Let me try to summarize the difference in what I believe that Jesus and Paul are saying and self-defense. If the government authorities were to come to my house and demand that my family deny Jesus or they will put us to death, I pray I'd have the faith and courage to urge my family to stay true to Jesus and we'll meet on the other side. But if someone breaks into my home and threatens the lives of my wife and kids, I pray I’d have the courage and ability to defend my family even if it meant sending the intruder to the other side.

I know I've taken a lot of time with this, and that some of you might disagree with my conclusions. But I think it's an important, practical and spiritual topic and hopefully I've stirred you up to ask God to help you come to sound, biblical, loving convictions in this matter.

The greatest reversal

All right, let's bring this plane in quickly for a landing. Esther presents a story of a great reversal. Haman, in wickedly trying to exalt himself and destroy the Jews, he, his sons, and all those who share his hatred of God's people the Jews, are brought devastatingly low, and Esther, Mordecai, and the Jews, ironically because of Haman's evil plan, are not only victorious over their enemies, they are exalted and admired throughout the empire. What was meant to be a day of agony turns into a day of gladness. It really is a great reversal.

But the greatest reversal was accomplished for us by Jesus at the cross. When Lucifer tempted Adam and Eve in the garden, it was a tactical attack on God. He would take God's precious creation, man, created in the image of God, and hurt God and destroy man by turning our hearts against God. Sin cuts us off from all good things which come from God, but the greatest blow of all is that sin has the power to separate us from God forever and there was nothing we could do to save ourselves. Like the Jews in Esther, we were waiting for doomsday to arrive - the day of judgment.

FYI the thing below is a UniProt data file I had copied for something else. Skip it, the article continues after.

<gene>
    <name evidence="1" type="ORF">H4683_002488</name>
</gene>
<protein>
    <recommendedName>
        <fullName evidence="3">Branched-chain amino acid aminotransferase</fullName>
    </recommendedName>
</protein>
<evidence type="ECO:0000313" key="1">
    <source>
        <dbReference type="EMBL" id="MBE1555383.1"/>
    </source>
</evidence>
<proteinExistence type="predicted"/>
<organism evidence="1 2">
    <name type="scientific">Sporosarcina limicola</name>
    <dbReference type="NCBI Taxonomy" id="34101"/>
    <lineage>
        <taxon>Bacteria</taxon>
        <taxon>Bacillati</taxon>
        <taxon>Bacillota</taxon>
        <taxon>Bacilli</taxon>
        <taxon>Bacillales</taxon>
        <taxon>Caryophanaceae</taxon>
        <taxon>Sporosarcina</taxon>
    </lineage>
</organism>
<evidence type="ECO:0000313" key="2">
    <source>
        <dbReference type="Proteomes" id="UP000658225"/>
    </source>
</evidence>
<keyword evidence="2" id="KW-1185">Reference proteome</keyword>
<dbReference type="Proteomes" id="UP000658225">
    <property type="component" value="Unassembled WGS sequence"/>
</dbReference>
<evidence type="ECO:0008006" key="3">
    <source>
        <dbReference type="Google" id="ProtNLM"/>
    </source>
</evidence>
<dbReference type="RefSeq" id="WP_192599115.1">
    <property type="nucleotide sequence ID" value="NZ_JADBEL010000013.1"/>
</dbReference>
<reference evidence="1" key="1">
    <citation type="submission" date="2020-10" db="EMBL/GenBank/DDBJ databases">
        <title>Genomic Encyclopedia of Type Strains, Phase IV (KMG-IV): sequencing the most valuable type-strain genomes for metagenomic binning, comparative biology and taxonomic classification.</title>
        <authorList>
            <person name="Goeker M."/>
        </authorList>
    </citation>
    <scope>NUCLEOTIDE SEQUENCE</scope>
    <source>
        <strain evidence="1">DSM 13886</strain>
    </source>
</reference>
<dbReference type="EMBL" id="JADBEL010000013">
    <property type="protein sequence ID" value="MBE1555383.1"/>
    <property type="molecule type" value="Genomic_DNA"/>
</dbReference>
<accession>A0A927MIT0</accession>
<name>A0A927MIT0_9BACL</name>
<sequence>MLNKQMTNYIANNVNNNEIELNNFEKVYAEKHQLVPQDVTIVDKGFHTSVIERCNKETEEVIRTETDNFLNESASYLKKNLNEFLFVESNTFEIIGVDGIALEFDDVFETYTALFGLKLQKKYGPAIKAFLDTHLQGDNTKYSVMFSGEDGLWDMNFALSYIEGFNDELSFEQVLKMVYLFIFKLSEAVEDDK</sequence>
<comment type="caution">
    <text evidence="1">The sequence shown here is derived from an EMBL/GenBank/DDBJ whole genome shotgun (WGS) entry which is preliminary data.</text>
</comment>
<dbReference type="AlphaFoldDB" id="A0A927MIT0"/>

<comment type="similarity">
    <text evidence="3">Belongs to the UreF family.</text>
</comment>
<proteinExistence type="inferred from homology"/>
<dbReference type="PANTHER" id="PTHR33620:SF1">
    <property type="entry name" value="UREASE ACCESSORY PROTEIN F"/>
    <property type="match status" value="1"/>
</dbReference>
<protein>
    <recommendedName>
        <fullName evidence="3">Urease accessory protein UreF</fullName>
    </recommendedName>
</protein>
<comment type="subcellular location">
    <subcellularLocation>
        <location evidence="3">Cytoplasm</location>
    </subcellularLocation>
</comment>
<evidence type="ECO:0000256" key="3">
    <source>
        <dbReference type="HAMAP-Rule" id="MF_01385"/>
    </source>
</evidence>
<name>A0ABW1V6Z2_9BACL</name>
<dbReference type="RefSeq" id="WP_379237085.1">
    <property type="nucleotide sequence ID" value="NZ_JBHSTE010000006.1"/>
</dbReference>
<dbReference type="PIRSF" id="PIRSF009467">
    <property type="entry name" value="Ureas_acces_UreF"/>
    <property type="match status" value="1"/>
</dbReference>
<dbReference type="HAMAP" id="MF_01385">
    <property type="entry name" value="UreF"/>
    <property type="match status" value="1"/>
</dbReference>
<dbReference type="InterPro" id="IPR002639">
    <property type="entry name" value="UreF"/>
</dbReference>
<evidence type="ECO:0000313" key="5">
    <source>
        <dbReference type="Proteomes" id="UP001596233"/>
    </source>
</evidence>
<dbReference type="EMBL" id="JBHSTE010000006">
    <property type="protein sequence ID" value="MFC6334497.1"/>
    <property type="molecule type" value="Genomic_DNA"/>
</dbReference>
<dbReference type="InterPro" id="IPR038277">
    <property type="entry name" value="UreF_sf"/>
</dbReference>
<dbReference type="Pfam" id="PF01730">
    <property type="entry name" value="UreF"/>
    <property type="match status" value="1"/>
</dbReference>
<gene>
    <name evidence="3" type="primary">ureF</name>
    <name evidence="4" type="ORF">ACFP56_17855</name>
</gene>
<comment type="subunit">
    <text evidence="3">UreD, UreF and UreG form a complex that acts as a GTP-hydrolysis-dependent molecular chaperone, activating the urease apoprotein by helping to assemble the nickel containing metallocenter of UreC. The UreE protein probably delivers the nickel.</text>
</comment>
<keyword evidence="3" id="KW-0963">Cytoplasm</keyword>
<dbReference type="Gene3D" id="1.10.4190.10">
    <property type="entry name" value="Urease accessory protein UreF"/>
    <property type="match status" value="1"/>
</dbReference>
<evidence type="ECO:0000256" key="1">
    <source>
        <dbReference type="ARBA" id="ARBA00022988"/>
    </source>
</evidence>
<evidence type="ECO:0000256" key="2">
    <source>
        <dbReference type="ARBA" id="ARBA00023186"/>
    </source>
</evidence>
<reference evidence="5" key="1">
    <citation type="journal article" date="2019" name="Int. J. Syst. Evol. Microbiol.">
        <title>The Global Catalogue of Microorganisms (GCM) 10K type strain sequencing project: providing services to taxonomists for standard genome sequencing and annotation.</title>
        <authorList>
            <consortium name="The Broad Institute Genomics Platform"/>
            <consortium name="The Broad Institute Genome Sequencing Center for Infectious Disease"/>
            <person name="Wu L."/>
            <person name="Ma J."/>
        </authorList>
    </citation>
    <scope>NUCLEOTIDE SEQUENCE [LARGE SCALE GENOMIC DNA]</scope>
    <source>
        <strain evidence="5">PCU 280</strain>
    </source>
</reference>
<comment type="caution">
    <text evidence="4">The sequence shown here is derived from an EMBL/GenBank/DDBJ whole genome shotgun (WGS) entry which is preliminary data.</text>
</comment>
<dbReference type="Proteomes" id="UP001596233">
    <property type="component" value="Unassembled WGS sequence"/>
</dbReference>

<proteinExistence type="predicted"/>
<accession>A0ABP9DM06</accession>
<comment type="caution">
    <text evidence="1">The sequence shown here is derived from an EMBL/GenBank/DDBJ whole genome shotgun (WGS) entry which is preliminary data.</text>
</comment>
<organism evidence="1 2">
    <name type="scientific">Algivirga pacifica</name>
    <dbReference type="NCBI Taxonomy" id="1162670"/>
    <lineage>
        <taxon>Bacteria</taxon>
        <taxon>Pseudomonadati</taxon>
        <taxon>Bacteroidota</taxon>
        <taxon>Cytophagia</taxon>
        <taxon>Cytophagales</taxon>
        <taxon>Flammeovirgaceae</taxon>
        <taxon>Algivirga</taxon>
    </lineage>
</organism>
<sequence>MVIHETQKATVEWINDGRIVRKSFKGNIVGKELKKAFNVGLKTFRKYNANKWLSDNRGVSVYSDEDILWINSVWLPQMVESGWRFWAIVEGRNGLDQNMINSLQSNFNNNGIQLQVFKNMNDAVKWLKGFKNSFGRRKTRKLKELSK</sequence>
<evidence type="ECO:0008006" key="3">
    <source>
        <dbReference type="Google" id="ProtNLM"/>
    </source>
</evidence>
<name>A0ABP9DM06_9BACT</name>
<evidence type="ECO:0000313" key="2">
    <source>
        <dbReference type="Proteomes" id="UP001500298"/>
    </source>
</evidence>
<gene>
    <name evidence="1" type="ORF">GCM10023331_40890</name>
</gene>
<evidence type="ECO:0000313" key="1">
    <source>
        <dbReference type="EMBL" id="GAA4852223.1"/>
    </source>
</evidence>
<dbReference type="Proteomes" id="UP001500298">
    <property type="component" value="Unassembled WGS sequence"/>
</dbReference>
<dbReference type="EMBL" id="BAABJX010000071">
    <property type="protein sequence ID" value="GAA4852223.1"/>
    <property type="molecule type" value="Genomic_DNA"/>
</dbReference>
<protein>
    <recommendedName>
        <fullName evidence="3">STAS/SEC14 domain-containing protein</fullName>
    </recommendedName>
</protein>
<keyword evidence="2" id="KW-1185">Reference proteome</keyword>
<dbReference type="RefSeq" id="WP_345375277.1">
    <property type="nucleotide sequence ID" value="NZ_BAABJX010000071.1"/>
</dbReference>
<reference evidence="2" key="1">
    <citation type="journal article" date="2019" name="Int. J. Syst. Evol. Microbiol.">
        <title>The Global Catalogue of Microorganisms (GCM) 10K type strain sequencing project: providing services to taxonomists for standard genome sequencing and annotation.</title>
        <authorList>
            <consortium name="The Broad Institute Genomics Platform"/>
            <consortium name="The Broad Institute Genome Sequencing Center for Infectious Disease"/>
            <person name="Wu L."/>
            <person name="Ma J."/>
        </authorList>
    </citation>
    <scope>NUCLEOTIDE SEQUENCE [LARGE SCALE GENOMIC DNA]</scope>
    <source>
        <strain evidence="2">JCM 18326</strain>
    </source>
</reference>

But Christ won the decisive victory on the cross, not only fully paying for our sins, but dealing a death blow to the devil. It is the greatest reversal - Satan's plan was to destroy us, but through Christ God has reversed the effects of the enemy's plan and has brought our greatest good from it. Through faith in Christ we aren't just spared destruction, we are made over comers. Victorious in Christ. In Christ we have been elevated to the highest position in the universe under God Himself. The Bible tells us that we will one day judge angels - including the fallen angel Satan himself. Through the redemptive plan of God, we haven't just been restored as God's precious creation, we have been adopted as God's sons and daughters. That's something no other creature will ever be able to say. What Satan meant for our great evil, God has reversed for our greatest good.

God wants you and I to live in the good of that great reversal. If you are trusting in Christ, live in the good of knowing that you aren't an enemy of God, you aren't even a distant acquaintance of God, you are a child of God. You aren't rejected by God, you aren't even just tolerated by God - you are ferociously loved by God! In Christ, you aren't a victim, you are a victor, reigning in life. In Christ your life isn't without meaning or purpose, it is full of God-given meaning and eternal purpose. Esther wasn't used so powerfully by God to accomplish so much good because she was a perfect person, we have seen that she was a very flawed person. But God in His grace chose her - a flawed and mixed up young girl - to do amazing things. We have a lot in common with Esther. We aren't perfect people - we are flawed people. But God in His grace wants to use our lives to accomplish great works of grace. The gospel is the greatest reversal.




More in Esther: For Such A Time As This

April 17, 2016

A Journey Down the Road of If Only's and What If's

April 10, 2016

Stepping Out On The Promises of God

March 20, 2016

Pride and Providence